Article excerpt


ONE minute I'm walking along next to a regular, all-American guy. The next, he goes all ape on me. His torso barrels out, his legs go bandy, his arms hang loose and his jaw juts. Then he laughs and snaps back to being human again.

If it was anyone else you'd call for the men in white coats. But this is Terry Notary, the man who turned English rose Helena Bonham Carter into a chimpanzee and the man responsible for making monkeys out of actors in this year's blockbuster movie - Planet Of The Apes.

Former gymnast Terry, 32, who is in London to promote the new movie, says it was a big challenge for Helena. "It was hard for her, coming from those prim, corset-type films," he says. "But when she decided to let go, she loved being an ape. In fact she's still acting like one because it's such a comfortable, relaxed way to be."

Tim Roth, who plays terrifying warrior ape General Thade, also took a while to master his ape walk. "But one day he came in and he just had it," says Terry. "His head was floating on this menacing body, and he looked like a cobra about to strike. He was pure evil."

The cast spent three hours a day for six weeks at Terry's ape academy, learning the basics like walking, jumping, eating and handling weapons, and the finer details such as how apes rest on their knuckles and scratch and sniff one another.

They warmed up with an hour-long yoga session followed by deep breathing. "We needed to loosen up the actors to assume real ape body language," says Terry. "Humans are so distracted. Apes just focus.

"If they eat a grape, they are totally into it, then they go 100 per cent on to something else. They live moment to moment. We had to teach the actors how to tap into their own inner ape."

Before starting his school Terry watched endless ape movies, from the original Planet Of The Apes, starring Charlton Heston, to National Geographic films of apes. He also spent time at Los Angeles zoo, observing gorillas and cuddling chimps.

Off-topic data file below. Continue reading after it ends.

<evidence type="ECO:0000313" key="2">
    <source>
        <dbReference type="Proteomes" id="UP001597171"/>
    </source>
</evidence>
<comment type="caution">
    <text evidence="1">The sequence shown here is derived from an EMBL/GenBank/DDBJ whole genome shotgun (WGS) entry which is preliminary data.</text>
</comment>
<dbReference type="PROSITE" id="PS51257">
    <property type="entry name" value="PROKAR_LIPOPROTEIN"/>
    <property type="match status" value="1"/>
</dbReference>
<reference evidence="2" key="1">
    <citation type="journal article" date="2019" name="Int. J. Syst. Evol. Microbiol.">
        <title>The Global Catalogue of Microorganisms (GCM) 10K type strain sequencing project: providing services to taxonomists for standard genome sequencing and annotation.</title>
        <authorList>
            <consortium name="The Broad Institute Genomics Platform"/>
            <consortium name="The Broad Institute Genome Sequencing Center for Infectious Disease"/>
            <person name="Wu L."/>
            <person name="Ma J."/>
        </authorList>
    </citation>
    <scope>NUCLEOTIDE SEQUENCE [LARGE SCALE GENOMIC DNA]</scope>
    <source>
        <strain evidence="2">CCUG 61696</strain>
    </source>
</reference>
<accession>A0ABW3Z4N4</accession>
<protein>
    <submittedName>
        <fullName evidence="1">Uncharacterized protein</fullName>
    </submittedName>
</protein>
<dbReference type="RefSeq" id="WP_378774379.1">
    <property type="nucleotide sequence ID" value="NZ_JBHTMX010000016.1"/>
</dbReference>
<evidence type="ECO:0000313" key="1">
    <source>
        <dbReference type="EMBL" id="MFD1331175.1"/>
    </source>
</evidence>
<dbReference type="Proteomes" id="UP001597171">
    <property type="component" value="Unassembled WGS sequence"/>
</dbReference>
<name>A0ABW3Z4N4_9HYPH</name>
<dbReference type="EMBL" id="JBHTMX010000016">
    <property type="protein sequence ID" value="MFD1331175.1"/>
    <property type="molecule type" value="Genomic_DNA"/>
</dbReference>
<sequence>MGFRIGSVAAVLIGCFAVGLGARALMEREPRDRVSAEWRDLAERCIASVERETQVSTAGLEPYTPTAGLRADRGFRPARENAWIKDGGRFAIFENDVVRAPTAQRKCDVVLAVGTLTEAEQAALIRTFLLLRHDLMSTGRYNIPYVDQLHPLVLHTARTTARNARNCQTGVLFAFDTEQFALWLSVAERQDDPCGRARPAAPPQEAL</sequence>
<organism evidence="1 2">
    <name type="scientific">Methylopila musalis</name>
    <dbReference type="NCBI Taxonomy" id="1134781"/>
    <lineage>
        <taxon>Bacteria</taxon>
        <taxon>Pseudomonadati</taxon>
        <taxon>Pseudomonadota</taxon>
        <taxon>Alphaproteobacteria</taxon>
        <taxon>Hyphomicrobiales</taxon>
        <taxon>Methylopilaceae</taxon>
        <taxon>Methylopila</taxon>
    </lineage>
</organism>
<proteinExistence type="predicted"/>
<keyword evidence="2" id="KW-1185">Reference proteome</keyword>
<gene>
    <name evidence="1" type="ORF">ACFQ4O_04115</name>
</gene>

"I pretended they were humans in costume. In fact, you soon realise how similar apes are to humans.

"It was essential that I could move and react like an ape myself, to gain the confidence of my actors and the film's director, Tim Burton."

But can anyone learn to be an ape? "It's a bit like being able to dance," says Terry. "People tend to have a talent for it or they don't, and some people are born naturals."

So would I make the grade at ape academy? Terry agreed to give me a try-out...

LESSON ONE: Contact your inner ape

WE sit cross-legged on a clump of grass and Terry tells me to breathe deeply, from the bottom of my diaphragm.

Terry explains how every ape movement is smooth and considered, never sudden and jerky. "As you breathe in, open your eyes slowly and smoothly.

"As you breathe out, close them in the same way. An ape would never jerk its head violently. They move in curves. They're like Samurai warriors."

Terry then teaches me to "think chimp". "Apes are emotional. They can be happy, hyper, then angry, one emotion after the other. They get depressed when they lose a loved one. To be an ape, you have to let yourself be an emotional vehicle."

LESSON TWO: Standing

TERRY shows me position one, the basic ape posture. "Your feet should be parallel and flat on the floor, with the weight on the outer edges, knees relaxed and slightly bowed, shoulders dropped. …